Feb 17, 2011

Caribou and the Barren-Lands

by George Calef

One of those oversize, coffee-table books full of large, beautiful photographs that I picked up at a library sale once just because it seemed a shame to leave it there!

Caribou and the Barren-Lands is mostly about survival of these animals in Northern Canada and Alaska. How the deer manage to live in the harsh northern environment; the land covered with snow much of the year, six months of winter, nights on end with barely any light at all in the depths of it. At every season it seems they have something to struggle against- the cold and deep snow of winter, the maddening onslaught of insects in summer, the energy-sapping frenzy of the fall rut that coincides with hunting pressures by man. And yet they still roam the tundra in countless thousands. I found myself educated out of a few misconceptions, particularly at the end of the book when it discusses how caribou herds have been affected by man. One preconception I had was that caribou mostly eat lichens; that's not true. They eat a wide variety of plants, and could not survive on lichens alone. Another idea was that wolves only kill the sick and weak deer, keeping the herds healthy. Studies have shown that wolves are capable of and often kill healthy calves; there are also quite large herds that remain  healthy in areas where wolves have been exterminated. Yet another was that habitat encroachment in the form of roads, pipelines, etc. would adversely affect the caribou herds. More threatening to them (at least when this book was written) is overhunting made extremely easy by modern weapons and aircraft.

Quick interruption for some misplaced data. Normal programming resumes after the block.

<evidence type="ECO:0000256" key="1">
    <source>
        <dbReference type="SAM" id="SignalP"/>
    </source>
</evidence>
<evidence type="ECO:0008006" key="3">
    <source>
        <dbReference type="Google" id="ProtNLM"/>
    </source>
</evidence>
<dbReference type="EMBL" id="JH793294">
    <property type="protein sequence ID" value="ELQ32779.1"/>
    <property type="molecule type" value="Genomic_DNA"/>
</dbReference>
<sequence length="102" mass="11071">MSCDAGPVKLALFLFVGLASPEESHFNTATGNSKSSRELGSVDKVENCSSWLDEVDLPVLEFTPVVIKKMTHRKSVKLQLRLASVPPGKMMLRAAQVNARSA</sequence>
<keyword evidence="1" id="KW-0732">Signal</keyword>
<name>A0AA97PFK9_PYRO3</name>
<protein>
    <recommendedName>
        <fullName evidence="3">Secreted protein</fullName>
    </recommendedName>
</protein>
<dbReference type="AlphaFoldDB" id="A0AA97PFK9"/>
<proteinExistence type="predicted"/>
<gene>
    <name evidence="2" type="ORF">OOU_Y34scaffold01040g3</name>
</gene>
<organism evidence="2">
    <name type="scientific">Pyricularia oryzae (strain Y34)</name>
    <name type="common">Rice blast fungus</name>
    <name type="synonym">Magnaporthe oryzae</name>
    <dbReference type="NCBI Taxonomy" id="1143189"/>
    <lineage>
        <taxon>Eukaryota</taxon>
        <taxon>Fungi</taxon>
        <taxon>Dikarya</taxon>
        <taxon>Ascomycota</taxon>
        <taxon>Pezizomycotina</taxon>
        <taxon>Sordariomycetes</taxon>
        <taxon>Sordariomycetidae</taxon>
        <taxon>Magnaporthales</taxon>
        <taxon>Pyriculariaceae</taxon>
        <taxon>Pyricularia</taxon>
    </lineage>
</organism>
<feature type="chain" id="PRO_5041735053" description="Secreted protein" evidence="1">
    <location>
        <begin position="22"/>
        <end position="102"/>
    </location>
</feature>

The book is organized in a manner I haven't seen before, each section (describing in order the migration, calving time, summer aggregations, the fall rut, and winter survival) begins with a narrative describing typical events. In the calving section it tells of a female caribou leaving the herd to give birth, and how she first cares for and bonds with her calf. In the autumn section it begins describing a hunt from the viewpoint of a native hunter, then moves into the behavior of a particular bull sparring with other bulls and seeking females. After each narrative are a few more pages delving into purely factual information, ecology, behavior patterns, etc. I rather liked this setup. I'm more used to non-fiction animal books either being just all facts, or narrative with the facts wedged in. This was a bit different, and refreshing.

I thought at first the caribou were rather dull creatures: they seem to walk around a lot, search for food, sleep and that's it. But the more I read about them the more I was intrigued by their survival skills; like why they choose certain areas to bear their calves and travel so far to get there, or why only pregnant females keep their antlers through the entire winter. They're a lot more interesting than you might think!

Rating: 3/5 ........ 176 pages, 1981

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